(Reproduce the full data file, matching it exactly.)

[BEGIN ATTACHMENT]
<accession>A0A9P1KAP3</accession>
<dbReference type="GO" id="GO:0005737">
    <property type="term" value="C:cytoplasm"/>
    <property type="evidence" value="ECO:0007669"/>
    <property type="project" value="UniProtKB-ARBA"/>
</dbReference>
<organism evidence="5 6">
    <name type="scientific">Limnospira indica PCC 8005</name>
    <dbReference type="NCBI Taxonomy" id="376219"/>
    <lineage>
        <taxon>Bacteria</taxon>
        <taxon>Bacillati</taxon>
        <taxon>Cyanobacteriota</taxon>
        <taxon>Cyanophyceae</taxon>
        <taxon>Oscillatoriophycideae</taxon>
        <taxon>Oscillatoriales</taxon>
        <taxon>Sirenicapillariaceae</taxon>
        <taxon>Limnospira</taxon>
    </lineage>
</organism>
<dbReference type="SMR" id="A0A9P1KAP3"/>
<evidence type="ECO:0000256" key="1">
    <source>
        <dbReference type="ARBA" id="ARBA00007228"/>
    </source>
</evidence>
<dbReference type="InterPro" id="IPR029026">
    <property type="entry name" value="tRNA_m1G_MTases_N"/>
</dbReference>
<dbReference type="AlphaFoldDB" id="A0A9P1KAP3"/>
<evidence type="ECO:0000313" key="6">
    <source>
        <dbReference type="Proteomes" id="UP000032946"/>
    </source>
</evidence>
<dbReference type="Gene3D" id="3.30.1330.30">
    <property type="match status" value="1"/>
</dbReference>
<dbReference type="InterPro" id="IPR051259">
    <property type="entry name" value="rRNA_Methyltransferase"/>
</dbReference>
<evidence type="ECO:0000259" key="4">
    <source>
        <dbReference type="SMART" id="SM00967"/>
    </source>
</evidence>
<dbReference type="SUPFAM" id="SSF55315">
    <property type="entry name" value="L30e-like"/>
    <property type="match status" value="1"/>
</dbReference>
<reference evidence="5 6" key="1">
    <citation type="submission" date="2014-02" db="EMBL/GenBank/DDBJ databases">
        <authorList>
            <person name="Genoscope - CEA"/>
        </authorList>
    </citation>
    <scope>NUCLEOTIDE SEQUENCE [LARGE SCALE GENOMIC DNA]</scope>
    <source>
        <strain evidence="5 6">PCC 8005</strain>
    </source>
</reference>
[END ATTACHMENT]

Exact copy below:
<accession>A0A9P1KAP3</accession>
<dbReference type="GO" id="GO:0005737">
    <property type="term" value="C:cytoplasm"/>
    <property type="evidence" value="ECO:0007669"/>
    <property type="project" value="UniProtKB-ARBA"/>
</dbReference>
<organism evidence="5 6">
    <name type="scientific">Limnospira indica PCC 8005</name>
    <dbReference type="NCBI Taxonomy" id="376219"/>
    <lineage>
        <taxon>Bacteria</taxon>
        <taxon>Bacillati</taxon>
        <taxon>Cyanobacteriota</taxon>
        <taxon>Cyanophyceae</taxon>
        <taxon>Oscillatoriophycideae</taxon>
        <taxon>Oscillatoriales</taxon>
        <taxon>Sirenicapillariaceae</taxon>
        <taxon>Limnospira</taxon>
    </lineage>
</organism>
<dbReference type="SMR" id="A0A9P1KAP3"/>
<evidence type="ECO:0000256" key="1">
    <source>
        <dbReference type="ARBA" id="ARBA00007228"/>
    </source>
</evidence>
<dbReference type="InterPro" id="IPR029026">
    <property type="entry name" value="tRNA_m1G_MTases_N"/>
</dbReference>
<dbReference type="AlphaFoldDB" id="A0A9P1KAP3"/>
<evidence type="ECO:0000313" key="6">
    <source>
        <dbReference type="Proteomes" id="UP000032946"/>
    </source>
</evidence>
<dbReference type="Gene3D" id="3.30.1330.30">
    <property type="match status" value="1"/>
</dbReference>
<dbReference type="InterPro" id="IPR051259">
    <property type="entry name" value="rRNA_Methyltransferase"/>
</dbReference>
<evidence type="ECO:0000259" key="4">
    <source>
        <dbReference type="SMART" id="SM00967"/>
    </source>
</evidence>
<dbReference type="SUPFAM" id="SSF55315">
    <property type="entry name" value="L30e-like"/>
    <property type="match status" value="1"/>
</dbReference>
<reference evidence="5 6" key="1">
    <citation type="submission" date="2014-02" db="EMBL/GenBank/DDBJ databases">
        <authorList>
            <person name="Genoscope - CEA"/>
        </authorList>
    </citation>
    <scope>NUCLEOTIDE SEQUENCE [LARGE SCALE GENOMIC DNA]</scope>
    <source>
        <strain evidence="5 6">PCC 8005</strain>
    </source>
</reference>